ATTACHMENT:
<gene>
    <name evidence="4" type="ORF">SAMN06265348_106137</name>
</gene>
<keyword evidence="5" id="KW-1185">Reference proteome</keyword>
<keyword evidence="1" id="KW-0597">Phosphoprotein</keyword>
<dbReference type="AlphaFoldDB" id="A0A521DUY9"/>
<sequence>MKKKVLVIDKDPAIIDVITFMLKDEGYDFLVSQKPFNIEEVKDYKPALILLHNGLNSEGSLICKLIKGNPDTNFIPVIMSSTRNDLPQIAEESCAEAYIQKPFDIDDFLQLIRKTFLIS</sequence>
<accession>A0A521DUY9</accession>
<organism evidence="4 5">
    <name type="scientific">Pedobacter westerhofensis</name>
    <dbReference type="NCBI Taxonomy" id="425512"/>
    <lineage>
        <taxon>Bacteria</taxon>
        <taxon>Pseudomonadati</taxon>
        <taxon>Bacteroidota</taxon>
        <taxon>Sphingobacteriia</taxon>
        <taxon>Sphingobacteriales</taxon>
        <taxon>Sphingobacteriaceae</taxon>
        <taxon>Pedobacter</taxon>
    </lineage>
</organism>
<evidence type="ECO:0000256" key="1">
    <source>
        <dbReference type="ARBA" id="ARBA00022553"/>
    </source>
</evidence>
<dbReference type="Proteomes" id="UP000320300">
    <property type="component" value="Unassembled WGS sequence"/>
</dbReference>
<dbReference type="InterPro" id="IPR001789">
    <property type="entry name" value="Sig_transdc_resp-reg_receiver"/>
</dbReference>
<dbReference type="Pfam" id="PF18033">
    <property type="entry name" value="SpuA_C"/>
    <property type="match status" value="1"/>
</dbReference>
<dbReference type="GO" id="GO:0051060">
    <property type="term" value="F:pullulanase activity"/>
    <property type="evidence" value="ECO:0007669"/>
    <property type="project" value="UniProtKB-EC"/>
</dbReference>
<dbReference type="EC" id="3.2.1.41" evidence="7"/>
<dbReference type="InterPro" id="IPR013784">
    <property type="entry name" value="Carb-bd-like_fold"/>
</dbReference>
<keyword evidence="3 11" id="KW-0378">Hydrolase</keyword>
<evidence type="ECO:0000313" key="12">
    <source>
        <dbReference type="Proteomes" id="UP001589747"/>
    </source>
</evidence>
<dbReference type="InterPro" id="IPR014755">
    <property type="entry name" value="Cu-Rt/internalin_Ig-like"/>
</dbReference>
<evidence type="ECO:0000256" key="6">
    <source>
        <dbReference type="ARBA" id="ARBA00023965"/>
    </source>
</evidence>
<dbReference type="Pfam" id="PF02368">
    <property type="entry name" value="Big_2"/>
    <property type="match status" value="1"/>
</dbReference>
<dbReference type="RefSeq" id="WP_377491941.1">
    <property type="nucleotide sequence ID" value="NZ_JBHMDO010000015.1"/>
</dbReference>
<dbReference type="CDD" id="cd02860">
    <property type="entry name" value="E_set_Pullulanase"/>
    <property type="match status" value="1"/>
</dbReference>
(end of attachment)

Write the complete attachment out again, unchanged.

<gene>
    <name evidence="4" type="ORF">SAMN06265348_106137</name>
</gene>
<keyword evidence="5" id="KW-1185">Reference proteome</keyword>
<keyword evidence="1" id="KW-0597">Phosphoprotein</keyword>
<dbReference type="AlphaFoldDB" id="A0A521DUY9"/>
<sequence>MKKKVLVIDKDPAIIDVITFMLKDEGYDFLVSQKPFNIEEVKDYKPALILLHNGLNSEGSLICKLIKGNPDTNFIPVIMSSTRNDLPQIAEESCAEAYIQKPFDIDDFLQLIRKTFLIS</sequence>
<accession>A0A521DUY9</accession>
<organism evidence="4 5">
    <name type="scientific">Pedobacter westerhofensis</name>
    <dbReference type="NCBI Taxonomy" id="425512"/>
    <lineage>
        <taxon>Bacteria</taxon>
        <taxon>Pseudomonadati</taxon>
        <taxon>Bacteroidota</taxon>
        <taxon>Sphingobacteriia</taxon>
        <taxon>Sphingobacteriales</taxon>
        <taxon>Sphingobacteriaceae</taxon>
        <taxon>Pedobacter</taxon>
    </lineage>
</organism>
<evidence type="ECO:0000256" key="1">
    <source>
        <dbReference type="ARBA" id="ARBA00022553"/>
    </source>
</evidence>
<dbReference type="Proteomes" id="UP000320300">
    <property type="component" value="Unassembled WGS sequence"/>
</dbReference>
<dbReference type="InterPro" id="IPR001789">
    <property type="entry name" value="Sig_transdc_resp-reg_receiver"/>
</dbReference>
<dbReference type="Pfam" id="PF18033">
    <property type="entry name" value="SpuA_C"/>
    <property type="match status" value="1"/>
</dbReference>
<dbReference type="GO" id="GO:0051060">
    <property type="term" value="F:pullulanase activity"/>
    <property type="evidence" value="ECO:0007669"/>
    <property type="project" value="UniProtKB-EC"/>
</dbReference>
<dbReference type="EC" id="3.2.1.41" evidence="7"/>
<dbReference type="InterPro" id="IPR013784">
    <property type="entry name" value="Carb-bd-like_fold"/>
</dbReference>
<keyword evidence="3 11" id="KW-0378">Hydrolase</keyword>
<evidence type="ECO:0000313" key="12">
    <source>
        <dbReference type="Proteomes" id="UP001589747"/>
    </source>
</evidence>
<dbReference type="InterPro" id="IPR014755">
    <property type="entry name" value="Cu-Rt/internalin_Ig-like"/>
</dbReference>
<evidence type="ECO:0000256" key="6">
    <source>
        <dbReference type="ARBA" id="ARBA00023965"/>
    </source>
</evidence>
<dbReference type="Pfam" id="PF02368">
    <property type="entry name" value="Big_2"/>
    <property type="match status" value="1"/>
</dbReference>
<dbReference type="RefSeq" id="WP_377491941.1">
    <property type="nucleotide sequence ID" value="NZ_JBHMDO010000015.1"/>
</dbReference>
<dbReference type="CDD" id="cd02860">
    <property type="entry name" value="E_set_Pullulanase"/>
    <property type="match status" value="1"/>
</dbReference>